Respecting free market competition

Competition law must ensure free competition and the proper functioning of the market.

The fight against obstacles to fair trading seeks to eliminate anti-competitive practices. The goal is to eliminate certain behaviours as well as agreements between businesses which restrict competition (between 2 companies or with third-parties). Competition law also covers business mergers and concentrations that could paralyse competition and lead to the abuse of a dominant position.

Who is concerned

All natural and legal persons (including public corporations) involved in the manufacturing and distribution of goods and services.

How to proceed

Competition rules

Freedom to set prices

In principle, prices are set by free market competition. However, the executive branch of government can regulate prices under certain circumstances or in certain sectors (e.g. in the pharma industry) if the price competition is insufficient.

Ban on cartels

Any agreement between businesses, any decision by associations of undertakings as well as any concerted practice, the object of which is to prevent, restrict or distort competition in a market is prohibited and automatically null and void.

For example, it is prohibited to:

  • fix the buying or selling price or other conditions for transactions either directly or indirectly;
  • restrict or control production, markets, technical development or investments;
  • share out markets or sources of supply;
  • apply unequal conditions to trading partners for equivalent services;
  • make the conclusion of contracts subordinate to the acceptance by partners of the provision of additional services which by their nature or according to commercial practices have no link with the object of the contract.

Example 1: business A and business B both manufacture toothbrushes. Instead of competing, they agree not to sell any toothbrush for less than EUR 2.

Example 2: the same businesses A and B split up the Luxembourg market among them. A takes the South and the East, whilst B takes the Centre and the rest of the country.

Under certain conditions, agreements, decisions and concerted practices may be permitted if a fair share of the profits is paid out to its users or if they contribute to the improvement of technical or economic progress.

Example: businesses C and D manufacture a high-tech product, such as an electronic component that is vital for certain medical appliances. They wish to improve their product, but neither of them has sufficient resources to carry out the necessary research. They can pool their resources to create a common research centre and share the results.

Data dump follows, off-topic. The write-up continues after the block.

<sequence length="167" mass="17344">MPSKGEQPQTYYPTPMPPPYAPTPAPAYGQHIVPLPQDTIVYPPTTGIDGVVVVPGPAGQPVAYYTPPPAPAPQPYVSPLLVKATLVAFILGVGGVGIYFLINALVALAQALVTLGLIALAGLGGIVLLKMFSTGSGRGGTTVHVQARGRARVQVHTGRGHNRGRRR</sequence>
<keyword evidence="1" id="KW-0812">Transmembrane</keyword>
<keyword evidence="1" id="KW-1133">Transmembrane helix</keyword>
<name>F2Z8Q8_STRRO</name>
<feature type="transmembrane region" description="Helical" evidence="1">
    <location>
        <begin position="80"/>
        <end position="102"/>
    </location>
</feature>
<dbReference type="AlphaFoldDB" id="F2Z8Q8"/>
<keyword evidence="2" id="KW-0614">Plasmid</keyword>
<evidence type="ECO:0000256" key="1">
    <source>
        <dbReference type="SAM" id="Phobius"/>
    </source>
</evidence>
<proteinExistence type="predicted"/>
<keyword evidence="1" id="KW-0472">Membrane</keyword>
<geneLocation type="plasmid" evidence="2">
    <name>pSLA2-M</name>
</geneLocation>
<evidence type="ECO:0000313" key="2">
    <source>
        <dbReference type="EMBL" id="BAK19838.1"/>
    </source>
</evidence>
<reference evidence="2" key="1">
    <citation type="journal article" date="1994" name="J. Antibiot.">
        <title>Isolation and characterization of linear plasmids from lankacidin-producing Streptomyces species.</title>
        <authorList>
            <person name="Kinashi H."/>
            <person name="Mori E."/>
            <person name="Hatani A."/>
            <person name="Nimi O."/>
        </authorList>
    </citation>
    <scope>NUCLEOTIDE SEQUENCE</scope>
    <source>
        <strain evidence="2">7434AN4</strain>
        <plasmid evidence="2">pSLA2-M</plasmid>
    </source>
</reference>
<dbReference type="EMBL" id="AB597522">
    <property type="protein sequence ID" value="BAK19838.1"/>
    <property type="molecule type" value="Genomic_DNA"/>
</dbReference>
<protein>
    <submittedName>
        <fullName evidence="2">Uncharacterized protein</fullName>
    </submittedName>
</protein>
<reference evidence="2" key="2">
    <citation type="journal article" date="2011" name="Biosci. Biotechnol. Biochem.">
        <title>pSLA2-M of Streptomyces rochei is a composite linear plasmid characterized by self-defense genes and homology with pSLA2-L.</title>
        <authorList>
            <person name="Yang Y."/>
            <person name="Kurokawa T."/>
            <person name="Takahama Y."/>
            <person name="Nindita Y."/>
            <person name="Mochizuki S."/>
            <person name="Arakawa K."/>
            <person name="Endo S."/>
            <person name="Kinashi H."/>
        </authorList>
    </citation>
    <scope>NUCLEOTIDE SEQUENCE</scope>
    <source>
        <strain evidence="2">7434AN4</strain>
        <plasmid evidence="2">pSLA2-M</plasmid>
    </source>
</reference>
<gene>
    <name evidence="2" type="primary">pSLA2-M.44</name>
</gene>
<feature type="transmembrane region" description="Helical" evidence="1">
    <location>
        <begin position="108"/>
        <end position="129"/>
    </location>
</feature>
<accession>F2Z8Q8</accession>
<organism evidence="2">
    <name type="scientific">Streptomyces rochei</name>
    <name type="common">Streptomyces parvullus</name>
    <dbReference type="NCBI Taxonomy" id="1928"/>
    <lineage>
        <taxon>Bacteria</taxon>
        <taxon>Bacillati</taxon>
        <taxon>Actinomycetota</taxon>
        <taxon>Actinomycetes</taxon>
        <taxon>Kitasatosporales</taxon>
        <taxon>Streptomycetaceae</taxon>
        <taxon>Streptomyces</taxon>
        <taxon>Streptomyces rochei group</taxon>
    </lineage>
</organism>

Prohibition on abuse of a dominant position

It is prohibited for one or more businesses to abusively exploit a dominant position in a market.

Such abusive practices include:

  • imposing unfair buy or sell prices or any other unfair transaction terms either directly or indirectly;
  • limiting production, markets or technical developments to the detriment of consumers;
Example: the toothbrushes of manufacturing company B are in great demand. B has diversified into shampoo, but has not yet succeeded in penetrating the market. B forces its distributors to buy its shampoo if they wish to continue to be supplied with toothbrushes (practice known as tying/bundling).

Supervisory authorities and penalties

The competition council (Conseil de la concurrence) is an independent administrative body whose mission is to ensure that competition rules are respected.

It bans and sanctions any anti-competitive practice which may distort the mechanisms of the free market. Anti-competitive practices may take the form of agreements between economic entities, or the abuse of a leading position which an economic entity may hold on a particular market.

The competition council has significant resources at its disposal to carry out its duties. It may namely:

  • take coercive measures against businesses and associations of undertakings in order to put an end to infringements detected;
  • take protective measures where the anti-competitive behaviour has caused serious and irreparable harm to the public economic order or to another business;
  • impose penalty payments which may be as high as 5% of the business' average daily turnover;
  • request businesses to provide any information deemed necessary;
  • conduct the necessary on-site inspections of businesses and associations of undertakings.

The competition council may impose fines to the businesses concerned if:

  • they have not complied with the competition rules;
  • they have provided inaccurate or late information in response to a request.

Who to contact

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